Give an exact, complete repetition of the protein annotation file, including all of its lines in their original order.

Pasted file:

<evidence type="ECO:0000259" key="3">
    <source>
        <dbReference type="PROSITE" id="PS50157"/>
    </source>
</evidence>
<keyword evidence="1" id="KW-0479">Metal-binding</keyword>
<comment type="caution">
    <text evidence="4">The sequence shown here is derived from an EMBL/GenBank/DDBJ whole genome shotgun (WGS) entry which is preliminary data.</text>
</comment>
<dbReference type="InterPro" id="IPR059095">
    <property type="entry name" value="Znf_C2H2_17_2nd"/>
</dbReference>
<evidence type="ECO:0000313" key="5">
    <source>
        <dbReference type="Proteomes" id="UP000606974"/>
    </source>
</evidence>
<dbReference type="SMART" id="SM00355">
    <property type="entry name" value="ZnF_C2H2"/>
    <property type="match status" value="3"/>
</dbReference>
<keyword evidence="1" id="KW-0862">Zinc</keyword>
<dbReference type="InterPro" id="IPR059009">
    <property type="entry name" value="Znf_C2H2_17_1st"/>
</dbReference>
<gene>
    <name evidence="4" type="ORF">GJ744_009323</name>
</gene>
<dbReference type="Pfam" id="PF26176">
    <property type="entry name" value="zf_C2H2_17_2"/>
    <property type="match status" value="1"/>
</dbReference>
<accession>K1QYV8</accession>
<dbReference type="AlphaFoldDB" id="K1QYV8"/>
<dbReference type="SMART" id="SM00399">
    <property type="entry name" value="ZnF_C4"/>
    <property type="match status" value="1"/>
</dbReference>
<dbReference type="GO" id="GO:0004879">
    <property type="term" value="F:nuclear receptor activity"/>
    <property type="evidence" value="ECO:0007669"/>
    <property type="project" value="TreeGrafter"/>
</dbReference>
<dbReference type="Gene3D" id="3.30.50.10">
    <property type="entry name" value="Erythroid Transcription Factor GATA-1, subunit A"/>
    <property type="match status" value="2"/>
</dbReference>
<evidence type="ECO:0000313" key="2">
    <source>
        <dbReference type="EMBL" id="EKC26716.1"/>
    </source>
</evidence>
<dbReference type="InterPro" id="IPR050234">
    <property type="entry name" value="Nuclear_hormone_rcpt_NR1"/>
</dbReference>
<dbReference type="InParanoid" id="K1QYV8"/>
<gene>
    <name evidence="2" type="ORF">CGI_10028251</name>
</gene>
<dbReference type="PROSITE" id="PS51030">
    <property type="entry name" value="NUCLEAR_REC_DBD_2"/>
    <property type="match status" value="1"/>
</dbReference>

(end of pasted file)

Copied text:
<evidence type="ECO:0000259" key="3">
    <source>
        <dbReference type="PROSITE" id="PS50157"/>
    </source>
</evidence>
<keyword evidence="1" id="KW-0479">Metal-binding</keyword>
<comment type="caution">
    <text evidence="4">The sequence shown here is derived from an EMBL/GenBank/DDBJ whole genome shotgun (WGS) entry which is preliminary data.</text>
</comment>
<dbReference type="InterPro" id="IPR059095">
    <property type="entry name" value="Znf_C2H2_17_2nd"/>
</dbReference>
<evidence type="ECO:0000313" key="5">
    <source>
        <dbReference type="Proteomes" id="UP000606974"/>
    </source>
</evidence>
<dbReference type="SMART" id="SM00355">
    <property type="entry name" value="ZnF_C2H2"/>
    <property type="match status" value="3"/>
</dbReference>
<keyword evidence="1" id="KW-0862">Zinc</keyword>
<dbReference type="InterPro" id="IPR059009">
    <property type="entry name" value="Znf_C2H2_17_1st"/>
</dbReference>
<gene>
    <name evidence="4" type="ORF">GJ744_009323</name>
</gene>
<dbReference type="Pfam" id="PF26176">
    <property type="entry name" value="zf_C2H2_17_2"/>
    <property type="match status" value="1"/>
</dbReference>
<accession>K1QYV8</accession>
<dbReference type="AlphaFoldDB" id="K1QYV8"/>
<dbReference type="SMART" id="SM00399">
    <property type="entry name" value="ZnF_C4"/>
    <property type="match status" value="1"/>
</dbReference>
<dbReference type="GO" id="GO:0004879">
    <property type="term" value="F:nuclear receptor activity"/>
    <property type="evidence" value="ECO:0007669"/>
    <property type="project" value="TreeGrafter"/>
</dbReference>
<dbReference type="Gene3D" id="3.30.50.10">
    <property type="entry name" value="Erythroid Transcription Factor GATA-1, subunit A"/>
    <property type="match status" value="2"/>
</dbReference>
<evidence type="ECO:0000313" key="2">
    <source>
        <dbReference type="EMBL" id="EKC26716.1"/>
    </source>
</evidence>
<dbReference type="InterPro" id="IPR050234">
    <property type="entry name" value="Nuclear_hormone_rcpt_NR1"/>
</dbReference>
<dbReference type="InParanoid" id="K1QYV8"/>
<gene>
    <name evidence="2" type="ORF">CGI_10028251</name>
</gene>
<dbReference type="PROSITE" id="PS51030">
    <property type="entry name" value="NUCLEAR_REC_DBD_2"/>
    <property type="match status" value="1"/>
</dbReference>